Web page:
About

Established in 2010 by a grant from the Mellon Foundation, the Committee on Globalization and Social Change is a transdisciplinary working group committed to reflecting critically on the relationship between contemporary transformations typically associated with globalization and the political futures that may be opened or obstructed by them. The Committee is less interested in developing programmatic positions than in defining and exploring sets of questions about plural democracy, transnational solidarity, global justice, political subjectivity, and ethical responsibility that demand our attention in this moment of crisis and transition.

We have found it especially useful to think carefully about the adequacy of inherited concepts for grasping our rapidly changing present in order to determine whether they need to be revised in relation to the contemporary situation or whether aspects of globalization may be usefully illuminated by revisiting seemingly outmoded analytic categories. We are concerned with understanding globalization, social change, and political futures more fully from a variety of academic and non-academic perspectives. But we are equally concerned with exploring the impact of globalization on knowledge production and social theory themselves. Our attempt to engage the contemporary situation critically thus requires us to relate theories of global social processes to an understanding of social theory as itself global.

We begin with the observation that globalization, whether as a way of describing the world or a set of worldly events, is an uneven and contradictory phenomenon. Globalization thus entails a dynamic relation between alignments and fissures, powerful regulatory formations and undisciplined irregularities, traumatic upheavals and utopian imaginings, occluded pathways and emergent possibilities. Through globalization a new world is taking shape whose effects confront us but whose contours are still difficult to recognize, name, or explain. Have the political, economic, and social terms we use to analyze modernity been made obsolete by present-day global developments? How does globalization compel us to re-conceptualize political and historical connections in order to reveal the problems and potential of our present moment? Does globalization allow us to re-imagine old problems in transformative ways?]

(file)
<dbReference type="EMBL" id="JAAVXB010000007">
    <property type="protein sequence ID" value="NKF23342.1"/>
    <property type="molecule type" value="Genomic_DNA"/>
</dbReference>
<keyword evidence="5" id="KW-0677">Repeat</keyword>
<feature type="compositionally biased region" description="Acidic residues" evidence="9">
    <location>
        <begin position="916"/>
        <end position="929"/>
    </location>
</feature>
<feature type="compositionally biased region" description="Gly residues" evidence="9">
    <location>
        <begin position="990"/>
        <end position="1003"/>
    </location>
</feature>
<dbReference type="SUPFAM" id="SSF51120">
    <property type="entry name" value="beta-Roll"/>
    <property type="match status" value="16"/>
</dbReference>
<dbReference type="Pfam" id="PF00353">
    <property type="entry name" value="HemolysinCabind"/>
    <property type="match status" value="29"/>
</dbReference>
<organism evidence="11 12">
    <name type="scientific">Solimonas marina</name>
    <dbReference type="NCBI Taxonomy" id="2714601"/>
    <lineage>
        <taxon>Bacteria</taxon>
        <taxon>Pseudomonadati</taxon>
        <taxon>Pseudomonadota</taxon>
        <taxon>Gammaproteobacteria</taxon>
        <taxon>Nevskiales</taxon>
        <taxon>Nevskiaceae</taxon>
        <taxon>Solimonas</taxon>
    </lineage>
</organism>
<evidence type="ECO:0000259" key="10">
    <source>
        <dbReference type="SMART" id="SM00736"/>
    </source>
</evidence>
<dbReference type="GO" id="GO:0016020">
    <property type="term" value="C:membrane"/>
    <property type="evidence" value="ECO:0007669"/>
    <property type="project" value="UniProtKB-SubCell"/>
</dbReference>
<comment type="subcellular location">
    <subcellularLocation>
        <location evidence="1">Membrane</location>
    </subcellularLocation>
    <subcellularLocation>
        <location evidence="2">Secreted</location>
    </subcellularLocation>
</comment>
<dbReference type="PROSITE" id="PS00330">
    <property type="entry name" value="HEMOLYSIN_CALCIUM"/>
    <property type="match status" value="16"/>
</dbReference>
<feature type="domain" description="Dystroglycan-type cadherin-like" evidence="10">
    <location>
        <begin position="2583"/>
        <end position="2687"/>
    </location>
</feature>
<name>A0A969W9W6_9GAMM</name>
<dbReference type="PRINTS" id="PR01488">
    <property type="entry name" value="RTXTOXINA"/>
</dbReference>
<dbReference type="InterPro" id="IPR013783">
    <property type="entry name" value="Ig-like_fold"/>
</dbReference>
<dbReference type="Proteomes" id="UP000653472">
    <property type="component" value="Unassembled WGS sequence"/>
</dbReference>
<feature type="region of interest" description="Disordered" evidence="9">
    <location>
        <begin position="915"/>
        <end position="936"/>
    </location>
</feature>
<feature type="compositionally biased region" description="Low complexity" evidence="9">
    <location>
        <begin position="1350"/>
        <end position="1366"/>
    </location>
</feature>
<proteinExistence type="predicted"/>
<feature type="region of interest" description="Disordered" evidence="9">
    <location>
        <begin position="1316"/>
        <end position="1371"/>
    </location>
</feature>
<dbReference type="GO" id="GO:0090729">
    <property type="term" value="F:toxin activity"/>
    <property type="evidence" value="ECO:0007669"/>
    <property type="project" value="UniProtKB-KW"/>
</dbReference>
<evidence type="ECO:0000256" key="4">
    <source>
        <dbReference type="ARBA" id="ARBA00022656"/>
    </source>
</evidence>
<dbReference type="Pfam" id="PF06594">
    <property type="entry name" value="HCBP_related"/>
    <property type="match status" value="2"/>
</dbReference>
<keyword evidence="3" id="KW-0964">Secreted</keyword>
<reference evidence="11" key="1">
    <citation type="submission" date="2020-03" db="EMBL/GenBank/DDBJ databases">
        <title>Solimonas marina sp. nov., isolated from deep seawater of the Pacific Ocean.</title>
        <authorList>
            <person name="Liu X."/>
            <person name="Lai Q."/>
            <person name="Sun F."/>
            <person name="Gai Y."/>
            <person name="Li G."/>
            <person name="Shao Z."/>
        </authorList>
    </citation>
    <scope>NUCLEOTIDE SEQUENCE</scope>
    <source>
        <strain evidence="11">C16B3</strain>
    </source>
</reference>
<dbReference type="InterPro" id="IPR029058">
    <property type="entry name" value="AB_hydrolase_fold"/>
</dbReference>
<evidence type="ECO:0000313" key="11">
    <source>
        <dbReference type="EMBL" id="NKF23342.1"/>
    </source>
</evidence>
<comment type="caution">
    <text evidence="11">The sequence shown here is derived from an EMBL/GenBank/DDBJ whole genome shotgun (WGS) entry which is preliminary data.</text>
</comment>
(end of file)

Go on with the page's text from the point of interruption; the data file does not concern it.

The Committee is composed of a group of core faculty from the Graduate Center, a post-doctoral fellow, and annual faculty and graduate doctoral student fellows. Each year our activities, which include a weekly seminar for the Fellows and a variety of public lectures, roundtables, workshops, and symposia, revolve primarily around a specific theme. Past themes have included Emergence: Globalization and Social Change, and Solidarities: Politics and Ethics in a Global Age. The theme for 2012-2013 will be Globalization and Temporality.

Our aim is create a vital transdisciplinary space at the Graduate Center where faculty and graduate students from the whole CUNY system and from a variety of fields can think together through common problems and work together on collaborative projects. We also hope to build bridges between scholars and a range of public intellectuals, political actors, and artists beyond the university who are concerned with similar issues. Being at a large and distinguished public university in the heart of New York City positions us nicely to facilitate such dialogue between academic scholars and critical thinkers working outside of the university and in other parts of the world. The Committee thus seeks to build directly on CUNY’s long tradition of combining rigorous scholarship with public engagement in worldly affairs.

Meet Director Gary Wilder and the Faculty Committee.